“However, the point here is that the only way to get them to stop fighting”
Is this what was done at Truk? Or did the garrison surrender when faced with starvation after the loss of their supply chain? The garrison surrendered in 1945 after they ran out of food and the USN cut off their supply.
Starving pockets out via blockade was done, and was done successfully throughout the pacific war.
Yamamoto probably calculated that for Uncle Sam, losing the PI wasn't really that big a deal, since independence was in the works, anyway, so the US probably wouldn't engage in all-out war against Japan. And this view would have been backed up by historical fact - the Russo-Japanese War had not resulted in all-out war* between Russia and Japan, despite the fact that Japan had attacked the Russian Navy before declaring war. Japan went on to win that war because the Russians decided not to take it any further.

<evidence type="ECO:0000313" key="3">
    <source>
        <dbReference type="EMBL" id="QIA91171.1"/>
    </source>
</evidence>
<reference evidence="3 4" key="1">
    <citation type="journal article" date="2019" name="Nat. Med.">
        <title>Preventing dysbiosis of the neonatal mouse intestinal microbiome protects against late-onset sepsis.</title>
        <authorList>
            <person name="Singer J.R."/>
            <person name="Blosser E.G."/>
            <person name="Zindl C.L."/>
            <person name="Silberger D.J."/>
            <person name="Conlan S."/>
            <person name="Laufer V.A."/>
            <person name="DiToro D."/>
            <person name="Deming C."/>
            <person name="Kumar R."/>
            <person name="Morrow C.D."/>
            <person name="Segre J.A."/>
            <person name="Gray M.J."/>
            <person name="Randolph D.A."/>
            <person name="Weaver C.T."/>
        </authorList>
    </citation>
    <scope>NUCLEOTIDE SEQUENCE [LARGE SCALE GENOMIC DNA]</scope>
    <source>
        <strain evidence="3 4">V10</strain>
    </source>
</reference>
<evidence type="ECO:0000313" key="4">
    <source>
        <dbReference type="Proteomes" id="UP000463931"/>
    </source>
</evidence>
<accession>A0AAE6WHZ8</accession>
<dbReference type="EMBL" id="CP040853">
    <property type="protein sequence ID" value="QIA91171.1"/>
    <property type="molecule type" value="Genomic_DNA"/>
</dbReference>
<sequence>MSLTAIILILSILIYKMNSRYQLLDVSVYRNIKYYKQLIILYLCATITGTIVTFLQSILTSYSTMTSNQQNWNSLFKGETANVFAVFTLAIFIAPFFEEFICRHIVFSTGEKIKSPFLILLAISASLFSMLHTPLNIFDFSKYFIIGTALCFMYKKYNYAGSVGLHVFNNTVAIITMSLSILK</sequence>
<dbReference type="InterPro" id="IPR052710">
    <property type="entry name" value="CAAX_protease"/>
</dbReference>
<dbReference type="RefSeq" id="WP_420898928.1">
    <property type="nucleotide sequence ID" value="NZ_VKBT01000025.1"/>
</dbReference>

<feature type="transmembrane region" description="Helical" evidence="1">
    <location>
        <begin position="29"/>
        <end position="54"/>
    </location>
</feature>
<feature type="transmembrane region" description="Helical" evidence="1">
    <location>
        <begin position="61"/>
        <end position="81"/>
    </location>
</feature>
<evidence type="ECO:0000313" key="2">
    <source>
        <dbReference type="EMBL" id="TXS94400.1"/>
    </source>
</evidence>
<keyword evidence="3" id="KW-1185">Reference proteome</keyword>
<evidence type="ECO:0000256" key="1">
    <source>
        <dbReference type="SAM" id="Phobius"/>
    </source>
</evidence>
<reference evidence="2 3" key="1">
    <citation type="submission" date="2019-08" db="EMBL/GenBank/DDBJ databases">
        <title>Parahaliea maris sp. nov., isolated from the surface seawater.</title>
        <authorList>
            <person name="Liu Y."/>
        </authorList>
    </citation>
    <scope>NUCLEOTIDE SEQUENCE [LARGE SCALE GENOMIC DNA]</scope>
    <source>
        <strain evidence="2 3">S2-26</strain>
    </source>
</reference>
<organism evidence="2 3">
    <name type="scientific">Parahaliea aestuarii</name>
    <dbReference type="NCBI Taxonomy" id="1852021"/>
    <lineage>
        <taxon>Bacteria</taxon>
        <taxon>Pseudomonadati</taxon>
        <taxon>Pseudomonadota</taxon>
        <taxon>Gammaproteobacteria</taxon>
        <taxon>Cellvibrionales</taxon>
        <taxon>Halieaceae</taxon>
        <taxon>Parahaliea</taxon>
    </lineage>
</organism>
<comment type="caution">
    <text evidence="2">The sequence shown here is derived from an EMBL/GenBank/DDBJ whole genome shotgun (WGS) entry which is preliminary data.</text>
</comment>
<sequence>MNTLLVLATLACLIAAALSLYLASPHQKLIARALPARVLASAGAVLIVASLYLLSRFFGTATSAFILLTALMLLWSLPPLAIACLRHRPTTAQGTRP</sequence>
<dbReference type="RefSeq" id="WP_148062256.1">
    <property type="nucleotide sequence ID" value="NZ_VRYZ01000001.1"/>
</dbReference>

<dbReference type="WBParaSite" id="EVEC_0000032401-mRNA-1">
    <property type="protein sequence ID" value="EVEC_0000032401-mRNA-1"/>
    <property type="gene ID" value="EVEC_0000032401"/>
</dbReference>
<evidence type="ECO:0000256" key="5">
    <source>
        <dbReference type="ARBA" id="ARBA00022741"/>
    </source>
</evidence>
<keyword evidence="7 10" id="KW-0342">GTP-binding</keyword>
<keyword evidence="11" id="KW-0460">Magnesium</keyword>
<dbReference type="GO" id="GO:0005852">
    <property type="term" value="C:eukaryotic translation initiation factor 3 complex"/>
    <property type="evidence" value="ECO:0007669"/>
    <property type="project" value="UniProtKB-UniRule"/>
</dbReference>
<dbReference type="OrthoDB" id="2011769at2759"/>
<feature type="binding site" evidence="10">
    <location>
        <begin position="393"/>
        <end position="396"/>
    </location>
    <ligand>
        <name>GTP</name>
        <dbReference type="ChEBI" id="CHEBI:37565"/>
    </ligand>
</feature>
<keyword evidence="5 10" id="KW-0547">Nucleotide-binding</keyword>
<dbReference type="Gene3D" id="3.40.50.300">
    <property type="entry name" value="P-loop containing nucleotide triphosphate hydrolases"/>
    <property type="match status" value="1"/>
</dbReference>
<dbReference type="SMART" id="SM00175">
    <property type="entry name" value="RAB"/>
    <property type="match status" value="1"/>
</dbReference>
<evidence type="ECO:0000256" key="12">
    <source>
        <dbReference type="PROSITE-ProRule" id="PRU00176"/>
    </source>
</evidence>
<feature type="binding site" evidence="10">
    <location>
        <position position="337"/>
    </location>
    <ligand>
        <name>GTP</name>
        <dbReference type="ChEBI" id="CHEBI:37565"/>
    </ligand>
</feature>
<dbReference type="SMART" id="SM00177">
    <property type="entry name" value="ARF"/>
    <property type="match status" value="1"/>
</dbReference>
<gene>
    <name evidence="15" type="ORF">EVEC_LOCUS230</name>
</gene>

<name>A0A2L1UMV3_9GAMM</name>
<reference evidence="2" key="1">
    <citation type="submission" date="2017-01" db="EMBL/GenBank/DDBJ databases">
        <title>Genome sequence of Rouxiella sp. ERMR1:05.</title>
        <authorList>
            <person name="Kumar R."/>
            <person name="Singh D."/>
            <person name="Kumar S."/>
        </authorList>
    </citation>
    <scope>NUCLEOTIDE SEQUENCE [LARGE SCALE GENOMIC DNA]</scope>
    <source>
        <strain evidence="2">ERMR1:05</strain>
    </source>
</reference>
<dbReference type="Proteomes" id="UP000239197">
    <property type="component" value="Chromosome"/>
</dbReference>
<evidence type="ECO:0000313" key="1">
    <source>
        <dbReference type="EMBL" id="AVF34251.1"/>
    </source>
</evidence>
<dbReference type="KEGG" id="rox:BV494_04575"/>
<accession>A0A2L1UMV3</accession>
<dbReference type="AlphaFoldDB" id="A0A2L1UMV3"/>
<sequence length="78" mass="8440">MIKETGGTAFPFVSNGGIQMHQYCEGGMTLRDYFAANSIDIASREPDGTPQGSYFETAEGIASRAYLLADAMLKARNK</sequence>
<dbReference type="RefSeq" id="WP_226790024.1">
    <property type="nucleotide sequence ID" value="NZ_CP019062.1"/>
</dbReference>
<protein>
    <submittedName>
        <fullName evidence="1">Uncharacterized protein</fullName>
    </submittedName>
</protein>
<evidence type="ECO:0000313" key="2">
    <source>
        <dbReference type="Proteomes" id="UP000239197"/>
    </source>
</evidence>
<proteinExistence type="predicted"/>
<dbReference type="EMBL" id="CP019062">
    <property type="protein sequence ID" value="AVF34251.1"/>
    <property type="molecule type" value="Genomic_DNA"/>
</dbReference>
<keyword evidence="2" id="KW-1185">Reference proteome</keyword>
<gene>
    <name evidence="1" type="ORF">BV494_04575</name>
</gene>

Near the end of WWII, Japan seemed to be hoping that it could negotiate an end to the Pacific War similar to the deal that the Russians got at the end of the Russo-Japanese War, where the Russians lost some territory, but business went on as usual, with the Romanovs 100% in charge and so on. We were looking to place GI's on Japanese soil and systematically demilitarize Japanese society. That wasn't going to happen without either the A-bomb or the invasion and occupation of the Japanese home islands.
* They probably figured the US couldn't possibly be more aggressive than the Russian bear, which had been expanding for centuries against its neighbors. They were wrong.